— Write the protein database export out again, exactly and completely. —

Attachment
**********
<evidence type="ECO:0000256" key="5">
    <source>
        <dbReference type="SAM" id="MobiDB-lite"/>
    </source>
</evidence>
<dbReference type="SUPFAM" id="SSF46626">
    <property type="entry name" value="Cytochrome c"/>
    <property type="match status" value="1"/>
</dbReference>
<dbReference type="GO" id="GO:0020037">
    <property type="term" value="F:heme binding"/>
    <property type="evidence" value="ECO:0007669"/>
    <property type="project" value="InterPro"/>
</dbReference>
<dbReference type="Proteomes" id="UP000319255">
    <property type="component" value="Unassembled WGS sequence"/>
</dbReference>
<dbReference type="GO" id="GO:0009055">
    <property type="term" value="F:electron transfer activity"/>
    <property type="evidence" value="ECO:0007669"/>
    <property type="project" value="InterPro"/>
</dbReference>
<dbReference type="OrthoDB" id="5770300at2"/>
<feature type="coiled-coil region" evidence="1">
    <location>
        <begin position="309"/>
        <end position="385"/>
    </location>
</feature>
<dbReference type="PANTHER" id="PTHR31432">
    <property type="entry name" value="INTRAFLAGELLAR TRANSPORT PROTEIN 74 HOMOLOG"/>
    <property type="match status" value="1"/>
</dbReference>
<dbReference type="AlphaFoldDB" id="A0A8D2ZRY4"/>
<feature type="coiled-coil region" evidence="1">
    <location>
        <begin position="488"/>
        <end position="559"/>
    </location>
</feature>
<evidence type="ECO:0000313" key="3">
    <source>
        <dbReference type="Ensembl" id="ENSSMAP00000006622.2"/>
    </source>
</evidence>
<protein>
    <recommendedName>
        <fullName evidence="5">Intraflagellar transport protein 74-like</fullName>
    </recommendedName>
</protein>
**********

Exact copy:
<evidence type="ECO:0000256" key="5">
    <source>
        <dbReference type="SAM" id="MobiDB-lite"/>
    </source>
</evidence>
<dbReference type="SUPFAM" id="SSF46626">
    <property type="entry name" value="Cytochrome c"/>
    <property type="match status" value="1"/>
</dbReference>
<dbReference type="GO" id="GO:0020037">
    <property type="term" value="F:heme binding"/>
    <property type="evidence" value="ECO:0007669"/>
    <property type="project" value="InterPro"/>
</dbReference>
<dbReference type="Proteomes" id="UP000319255">
    <property type="component" value="Unassembled WGS sequence"/>
</dbReference>
<dbReference type="GO" id="GO:0009055">
    <property type="term" value="F:electron transfer activity"/>
    <property type="evidence" value="ECO:0007669"/>
    <property type="project" value="InterPro"/>
</dbReference>
<dbReference type="OrthoDB" id="5770300at2"/>
<feature type="coiled-coil region" evidence="1">
    <location>
        <begin position="309"/>
        <end position="385"/>
    </location>
</feature>
<dbReference type="PANTHER" id="PTHR31432">
    <property type="entry name" value="INTRAFLAGELLAR TRANSPORT PROTEIN 74 HOMOLOG"/>
    <property type="match status" value="1"/>
</dbReference>
<dbReference type="AlphaFoldDB" id="A0A8D2ZRY4"/>
<feature type="coiled-coil region" evidence="1">
    <location>
        <begin position="488"/>
        <end position="559"/>
    </location>
</feature>
<evidence type="ECO:0000313" key="3">
    <source>
        <dbReference type="Ensembl" id="ENSSMAP00000006622.2"/>
    </source>
</evidence>
<protein>
    <recommendedName>
        <fullName evidence="5">Intraflagellar transport protein 74-like</fullName>
    </recommendedName>
</protein>